Time Out says

Aranda's big number on the Spanish Civil War deserves praise for its feminist perspective on the course of the 1936-7 revolution, when women's liberation was a logical, if hardly well-recognised, constituent of the libertarian ideals that the Spanish working class rose up to assert. Seen through the eyes of Maria (Gil), an initially fragile nun driven into a female militia by the revolution in Barcelona, it also takes a thoroughly circumscribed stance on the role of religion in this history. The film crams and elides both events and characters, and, after a brave start, loses its direction and our involvement - particularly problematic is a sudden final outburst of brutal violence.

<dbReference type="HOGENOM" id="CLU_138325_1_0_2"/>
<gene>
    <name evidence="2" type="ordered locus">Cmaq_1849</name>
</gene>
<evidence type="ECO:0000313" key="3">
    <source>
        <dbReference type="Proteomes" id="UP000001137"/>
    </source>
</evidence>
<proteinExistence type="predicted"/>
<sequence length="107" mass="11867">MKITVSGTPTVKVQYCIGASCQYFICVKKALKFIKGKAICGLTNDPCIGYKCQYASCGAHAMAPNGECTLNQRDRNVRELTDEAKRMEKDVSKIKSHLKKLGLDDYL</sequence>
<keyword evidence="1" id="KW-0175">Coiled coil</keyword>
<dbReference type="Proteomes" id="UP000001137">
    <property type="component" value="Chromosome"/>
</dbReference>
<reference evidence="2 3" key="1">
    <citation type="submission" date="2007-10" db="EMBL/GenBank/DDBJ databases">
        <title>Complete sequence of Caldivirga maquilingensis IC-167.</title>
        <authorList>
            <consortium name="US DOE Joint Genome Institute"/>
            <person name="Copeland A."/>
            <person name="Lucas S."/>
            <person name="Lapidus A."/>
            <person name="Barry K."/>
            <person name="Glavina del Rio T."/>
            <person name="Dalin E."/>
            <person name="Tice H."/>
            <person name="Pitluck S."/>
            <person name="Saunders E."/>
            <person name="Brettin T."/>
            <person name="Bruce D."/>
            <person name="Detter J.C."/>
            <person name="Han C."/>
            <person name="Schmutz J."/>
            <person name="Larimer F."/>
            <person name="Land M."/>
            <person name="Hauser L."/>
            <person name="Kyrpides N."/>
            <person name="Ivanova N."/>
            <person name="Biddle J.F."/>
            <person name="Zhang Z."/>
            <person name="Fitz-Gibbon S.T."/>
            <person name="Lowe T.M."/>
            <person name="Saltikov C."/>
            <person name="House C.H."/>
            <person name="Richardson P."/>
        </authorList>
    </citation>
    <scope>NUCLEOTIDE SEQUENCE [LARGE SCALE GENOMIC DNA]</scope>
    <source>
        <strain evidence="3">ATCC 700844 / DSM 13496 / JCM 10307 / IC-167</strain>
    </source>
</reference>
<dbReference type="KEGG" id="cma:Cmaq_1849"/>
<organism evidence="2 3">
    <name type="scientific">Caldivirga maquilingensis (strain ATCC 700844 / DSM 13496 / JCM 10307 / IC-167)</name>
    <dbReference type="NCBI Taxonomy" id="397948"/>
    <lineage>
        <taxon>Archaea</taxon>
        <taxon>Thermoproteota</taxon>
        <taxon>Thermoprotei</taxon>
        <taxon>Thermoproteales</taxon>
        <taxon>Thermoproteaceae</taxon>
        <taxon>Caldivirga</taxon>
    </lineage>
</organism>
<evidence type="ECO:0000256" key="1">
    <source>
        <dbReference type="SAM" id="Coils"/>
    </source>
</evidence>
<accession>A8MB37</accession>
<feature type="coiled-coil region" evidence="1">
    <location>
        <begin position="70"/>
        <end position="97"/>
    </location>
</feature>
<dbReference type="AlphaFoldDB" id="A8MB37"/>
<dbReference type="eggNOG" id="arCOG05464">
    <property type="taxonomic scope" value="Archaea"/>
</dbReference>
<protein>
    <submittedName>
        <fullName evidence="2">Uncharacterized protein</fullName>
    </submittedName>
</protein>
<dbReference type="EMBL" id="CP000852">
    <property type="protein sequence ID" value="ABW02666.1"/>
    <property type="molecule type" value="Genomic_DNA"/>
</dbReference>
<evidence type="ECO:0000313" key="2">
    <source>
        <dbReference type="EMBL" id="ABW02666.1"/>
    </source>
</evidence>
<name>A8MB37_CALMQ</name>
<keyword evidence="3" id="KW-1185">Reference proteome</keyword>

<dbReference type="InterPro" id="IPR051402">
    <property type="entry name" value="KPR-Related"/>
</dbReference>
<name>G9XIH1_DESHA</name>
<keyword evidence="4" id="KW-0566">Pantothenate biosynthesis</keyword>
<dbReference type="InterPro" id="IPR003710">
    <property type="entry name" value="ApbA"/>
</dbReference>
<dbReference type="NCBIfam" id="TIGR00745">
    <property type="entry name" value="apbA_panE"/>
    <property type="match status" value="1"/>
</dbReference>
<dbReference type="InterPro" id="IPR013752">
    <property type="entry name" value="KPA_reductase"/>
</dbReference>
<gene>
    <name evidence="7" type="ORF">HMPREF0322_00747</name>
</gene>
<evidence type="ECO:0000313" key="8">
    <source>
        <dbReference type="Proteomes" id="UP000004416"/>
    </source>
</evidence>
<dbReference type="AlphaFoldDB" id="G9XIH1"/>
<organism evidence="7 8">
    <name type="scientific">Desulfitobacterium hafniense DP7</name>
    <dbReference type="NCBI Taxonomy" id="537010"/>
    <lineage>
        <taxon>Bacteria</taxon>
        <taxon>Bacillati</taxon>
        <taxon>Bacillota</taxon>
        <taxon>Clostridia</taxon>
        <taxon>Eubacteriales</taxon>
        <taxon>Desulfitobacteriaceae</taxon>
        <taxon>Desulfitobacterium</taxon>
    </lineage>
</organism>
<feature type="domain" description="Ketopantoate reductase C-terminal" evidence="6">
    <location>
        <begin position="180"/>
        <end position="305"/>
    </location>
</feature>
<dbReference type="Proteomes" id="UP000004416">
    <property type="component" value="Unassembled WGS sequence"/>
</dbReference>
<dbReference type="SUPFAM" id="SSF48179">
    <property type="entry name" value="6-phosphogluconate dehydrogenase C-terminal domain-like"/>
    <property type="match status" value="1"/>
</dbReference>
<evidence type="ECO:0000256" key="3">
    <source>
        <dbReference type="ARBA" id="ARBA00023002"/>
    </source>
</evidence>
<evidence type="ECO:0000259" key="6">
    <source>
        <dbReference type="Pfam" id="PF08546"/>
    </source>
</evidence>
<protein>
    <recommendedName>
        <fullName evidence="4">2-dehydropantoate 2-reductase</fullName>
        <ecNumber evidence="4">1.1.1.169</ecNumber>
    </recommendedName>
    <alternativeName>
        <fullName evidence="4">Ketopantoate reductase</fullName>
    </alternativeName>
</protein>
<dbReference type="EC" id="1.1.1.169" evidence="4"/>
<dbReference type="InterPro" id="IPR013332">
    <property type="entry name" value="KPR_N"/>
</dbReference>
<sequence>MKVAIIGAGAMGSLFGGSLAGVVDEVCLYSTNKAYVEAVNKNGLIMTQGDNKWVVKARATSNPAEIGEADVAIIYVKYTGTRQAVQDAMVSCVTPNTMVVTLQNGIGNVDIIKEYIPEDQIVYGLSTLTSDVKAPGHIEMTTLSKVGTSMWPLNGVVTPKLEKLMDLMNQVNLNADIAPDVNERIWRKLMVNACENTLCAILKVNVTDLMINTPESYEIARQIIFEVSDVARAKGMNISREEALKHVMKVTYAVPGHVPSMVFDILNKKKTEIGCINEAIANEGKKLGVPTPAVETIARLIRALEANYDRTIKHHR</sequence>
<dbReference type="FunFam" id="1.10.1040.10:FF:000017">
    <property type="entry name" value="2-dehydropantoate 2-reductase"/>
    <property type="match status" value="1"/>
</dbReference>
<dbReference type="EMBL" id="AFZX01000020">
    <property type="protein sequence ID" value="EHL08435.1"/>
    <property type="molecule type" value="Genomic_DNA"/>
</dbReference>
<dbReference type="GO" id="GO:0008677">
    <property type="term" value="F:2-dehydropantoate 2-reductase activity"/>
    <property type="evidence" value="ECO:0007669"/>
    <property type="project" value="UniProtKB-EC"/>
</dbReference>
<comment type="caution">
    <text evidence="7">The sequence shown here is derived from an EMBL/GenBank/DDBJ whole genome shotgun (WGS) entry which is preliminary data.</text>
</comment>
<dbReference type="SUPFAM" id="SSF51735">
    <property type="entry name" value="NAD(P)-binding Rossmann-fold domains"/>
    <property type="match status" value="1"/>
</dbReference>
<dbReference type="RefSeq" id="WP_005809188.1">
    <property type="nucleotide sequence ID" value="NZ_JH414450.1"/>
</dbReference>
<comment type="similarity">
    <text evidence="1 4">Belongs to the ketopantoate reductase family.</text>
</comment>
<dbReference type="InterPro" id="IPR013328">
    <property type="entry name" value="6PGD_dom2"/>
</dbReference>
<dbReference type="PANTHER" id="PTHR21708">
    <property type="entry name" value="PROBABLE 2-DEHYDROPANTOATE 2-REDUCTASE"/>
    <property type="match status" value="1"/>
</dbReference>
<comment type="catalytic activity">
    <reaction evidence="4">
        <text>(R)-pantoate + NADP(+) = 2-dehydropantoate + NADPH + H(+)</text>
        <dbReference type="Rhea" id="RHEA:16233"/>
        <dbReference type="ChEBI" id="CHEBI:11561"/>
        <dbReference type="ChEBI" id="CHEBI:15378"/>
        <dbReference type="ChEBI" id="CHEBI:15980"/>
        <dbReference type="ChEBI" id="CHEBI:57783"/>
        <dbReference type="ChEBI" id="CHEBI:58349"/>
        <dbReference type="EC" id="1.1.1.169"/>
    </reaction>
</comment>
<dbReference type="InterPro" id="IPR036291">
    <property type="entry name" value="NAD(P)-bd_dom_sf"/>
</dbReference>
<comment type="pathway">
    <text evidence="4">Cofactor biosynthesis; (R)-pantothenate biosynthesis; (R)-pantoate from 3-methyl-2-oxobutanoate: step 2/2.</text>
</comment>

By: NB


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